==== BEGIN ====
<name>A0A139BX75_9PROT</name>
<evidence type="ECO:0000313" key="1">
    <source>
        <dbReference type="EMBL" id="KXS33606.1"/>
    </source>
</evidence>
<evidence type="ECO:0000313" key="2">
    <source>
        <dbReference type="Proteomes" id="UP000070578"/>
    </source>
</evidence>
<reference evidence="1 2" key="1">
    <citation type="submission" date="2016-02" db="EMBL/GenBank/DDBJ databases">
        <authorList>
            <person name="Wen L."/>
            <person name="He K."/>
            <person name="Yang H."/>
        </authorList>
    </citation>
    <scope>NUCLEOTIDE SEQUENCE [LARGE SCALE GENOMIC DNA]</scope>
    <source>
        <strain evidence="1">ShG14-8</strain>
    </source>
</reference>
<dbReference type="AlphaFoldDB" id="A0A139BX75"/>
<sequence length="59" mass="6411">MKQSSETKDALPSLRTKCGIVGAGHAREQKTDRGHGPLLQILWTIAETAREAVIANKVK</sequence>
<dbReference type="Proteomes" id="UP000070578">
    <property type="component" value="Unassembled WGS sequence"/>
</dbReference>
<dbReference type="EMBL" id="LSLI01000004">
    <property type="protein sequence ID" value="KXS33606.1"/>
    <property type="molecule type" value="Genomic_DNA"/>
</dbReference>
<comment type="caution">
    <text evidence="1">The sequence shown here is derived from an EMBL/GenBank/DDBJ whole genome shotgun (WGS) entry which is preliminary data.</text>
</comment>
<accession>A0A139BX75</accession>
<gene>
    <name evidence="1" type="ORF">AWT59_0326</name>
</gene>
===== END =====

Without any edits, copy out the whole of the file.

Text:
<name>A0A139BX75_9PROT</name>
<evidence type="ECO:0000313" key="1">
    <source>
        <dbReference type="EMBL" id="KXS33606.1"/>
    </source>
</evidence>
<evidence type="ECO:0000313" key="2">
    <source>
        <dbReference type="Proteomes" id="UP000070578"/>
    </source>
</evidence>
<reference evidence="1 2" key="1">
    <citation type="submission" date="2016-02" db="EMBL/GenBank/DDBJ databases">
        <authorList>
            <person name="Wen L."/>
            <person name="He K."/>
            <person name="Yang H."/>
        </authorList>
    </citation>
    <scope>NUCLEOTIDE SEQUENCE [LARGE SCALE GENOMIC DNA]</scope>
    <source>
        <strain evidence="1">ShG14-8</strain>
    </source>
</reference>
<dbReference type="AlphaFoldDB" id="A0A139BX75"/>
<sequence length="59" mass="6411">MKQSSETKDALPSLRTKCGIVGAGHAREQKTDRGHGPLLQILWTIAETAREAVIANKVK</sequence>
<dbReference type="Proteomes" id="UP000070578">
    <property type="component" value="Unassembled WGS sequence"/>
</dbReference>
<dbReference type="EMBL" id="LSLI01000004">
    <property type="protein sequence ID" value="KXS33606.1"/>
    <property type="molecule type" value="Genomic_DNA"/>
</dbReference>
<comment type="caution">
    <text evidence="1">The sequence shown here is derived from an EMBL/GenBank/DDBJ whole genome shotgun (WGS) entry which is preliminary data.</text>
</comment>
<accession>A0A139BX75</accession>
<gene>
    <name evidence="1" type="ORF">AWT59_0326</name>
</gene>